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UNITED STATES v. FELICIANO

UNITED STATES DISTRICT COURT FOR THE NORTHERN DISTRICT OF ILLINOIS, EASTERN DIVISION


March 27, 1992

UNITED STATES OF AMERICA, Plaintiff,
v.
MARTIN FELICIANO, Defendant.

Alesia

The opinion of the court was delivered by: JAMES H. ALESIA

MEMORANDUM OPINION AND ORDER

Now before the court is the government's motion to vacate defendant Martin Feliciano's ("Feliciano") plea agreement, pursuant to United States v. Verrusio, 803 F.2d 885 (7th Cir. 1986). On February 3, 1992, the court held an evidentiary hearing at which time the government presented evidence. *fn1" The court now makes the following findings of fact and conclusions of law.

 I. FINDINGS OF FACT

 The court, based upon the credible evidence of record after an evidentiary hearing, makes the following Findings of Fact:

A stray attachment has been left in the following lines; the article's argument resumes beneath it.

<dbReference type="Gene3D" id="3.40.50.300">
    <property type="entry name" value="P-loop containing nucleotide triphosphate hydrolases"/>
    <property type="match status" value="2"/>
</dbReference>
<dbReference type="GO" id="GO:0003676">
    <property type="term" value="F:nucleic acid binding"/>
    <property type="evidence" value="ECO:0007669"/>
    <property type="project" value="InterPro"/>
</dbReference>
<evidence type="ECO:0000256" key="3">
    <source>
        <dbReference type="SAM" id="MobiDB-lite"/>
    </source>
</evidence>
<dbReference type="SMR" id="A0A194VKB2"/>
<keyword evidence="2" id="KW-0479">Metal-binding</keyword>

1. Defendant Feliciano was indicted along with co-defendants Edwin Torres, Ivan Correa, Carlos Diaz (also known as "Tonito") and Jose Ortiz. The defendants were charged with conspiring to possess with intent to deliver, and actual possession with the intent to deliver more than five kilograms of cocaine. The defendants were arrested on January 3, 1991 after undercover agents conducted a undercover "buy" at Correa's apartment on 2543 North Springfield, Chicago, Illinois. (Tr. 7-12, 17) *fn2"